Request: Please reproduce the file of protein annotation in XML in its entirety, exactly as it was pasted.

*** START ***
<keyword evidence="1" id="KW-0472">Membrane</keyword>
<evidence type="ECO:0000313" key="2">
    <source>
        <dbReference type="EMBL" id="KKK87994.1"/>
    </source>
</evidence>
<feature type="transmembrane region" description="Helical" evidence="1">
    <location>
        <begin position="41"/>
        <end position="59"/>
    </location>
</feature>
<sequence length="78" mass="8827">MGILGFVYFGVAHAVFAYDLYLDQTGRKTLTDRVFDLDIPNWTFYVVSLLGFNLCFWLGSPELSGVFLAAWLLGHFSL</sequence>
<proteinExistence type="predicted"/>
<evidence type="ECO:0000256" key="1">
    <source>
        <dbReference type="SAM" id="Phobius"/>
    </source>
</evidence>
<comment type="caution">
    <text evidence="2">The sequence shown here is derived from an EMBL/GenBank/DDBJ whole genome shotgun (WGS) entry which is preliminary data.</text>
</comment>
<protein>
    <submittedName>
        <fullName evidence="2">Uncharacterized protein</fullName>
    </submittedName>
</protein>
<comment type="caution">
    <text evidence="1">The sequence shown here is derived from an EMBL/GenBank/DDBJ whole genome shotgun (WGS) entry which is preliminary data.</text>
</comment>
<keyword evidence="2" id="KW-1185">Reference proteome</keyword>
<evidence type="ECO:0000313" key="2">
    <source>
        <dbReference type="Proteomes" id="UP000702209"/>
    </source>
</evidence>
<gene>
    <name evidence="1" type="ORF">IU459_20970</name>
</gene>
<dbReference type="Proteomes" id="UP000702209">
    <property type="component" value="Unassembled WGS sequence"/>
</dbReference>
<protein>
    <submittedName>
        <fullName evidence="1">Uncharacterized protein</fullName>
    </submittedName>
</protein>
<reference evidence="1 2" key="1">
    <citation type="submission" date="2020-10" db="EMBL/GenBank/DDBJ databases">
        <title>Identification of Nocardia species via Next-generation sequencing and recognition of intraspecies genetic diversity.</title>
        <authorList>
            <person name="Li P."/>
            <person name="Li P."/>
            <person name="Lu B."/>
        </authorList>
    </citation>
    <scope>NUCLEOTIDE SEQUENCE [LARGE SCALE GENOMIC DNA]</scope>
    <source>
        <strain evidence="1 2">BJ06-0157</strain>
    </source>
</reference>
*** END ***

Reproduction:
<keyword evidence="1" id="KW-0472">Membrane</keyword>
<evidence type="ECO:0000313" key="2">
    <source>
        <dbReference type="EMBL" id="KKK87994.1"/>
    </source>
</evidence>
<feature type="transmembrane region" description="Helical" evidence="1">
    <location>
        <begin position="41"/>
        <end position="59"/>
    </location>
</feature>
<sequence length="78" mass="8827">MGILGFVYFGVAHAVFAYDLYLDQTGRKTLTDRVFDLDIPNWTFYVVSLLGFNLCFWLGSPELSGVFLAAWLLGHFSL</sequence>
<proteinExistence type="predicted"/>
<evidence type="ECO:0000256" key="1">
    <source>
        <dbReference type="SAM" id="Phobius"/>
    </source>
</evidence>
<comment type="caution">
    <text evidence="2">The sequence shown here is derived from an EMBL/GenBank/DDBJ whole genome shotgun (WGS) entry which is preliminary data.</text>
</comment>
<protein>
    <submittedName>
        <fullName evidence="2">Uncharacterized protein</fullName>
    </submittedName>
</protein>
<comment type="caution">
    <text evidence="1">The sequence shown here is derived from an EMBL/GenBank/DDBJ whole genome shotgun (WGS) entry which is preliminary data.</text>
</comment>
<keyword evidence="2" id="KW-1185">Reference proteome</keyword>
<evidence type="ECO:0000313" key="2">
    <source>
        <dbReference type="Proteomes" id="UP000702209"/>
    </source>
</evidence>
<gene>
    <name evidence="1" type="ORF">IU459_20970</name>
</gene>
<dbReference type="Proteomes" id="UP000702209">
    <property type="component" value="Unassembled WGS sequence"/>
</dbReference>
<protein>
    <submittedName>
        <fullName evidence="1">Uncharacterized protein</fullName>
    </submittedName>
</protein>
<reference evidence="1 2" key="1">
    <citation type="submission" date="2020-10" db="EMBL/GenBank/DDBJ databases">
        <title>Identification of Nocardia species via Next-generation sequencing and recognition of intraspecies genetic diversity.</title>
        <authorList>
            <person name="Li P."/>
            <person name="Li P."/>
            <person name="Lu B."/>
        </authorList>
    </citation>
    <scope>NUCLEOTIDE SEQUENCE [LARGE SCALE GENOMIC DNA]</scope>
    <source>
        <strain evidence="1 2">BJ06-0157</strain>
    </source>
</reference>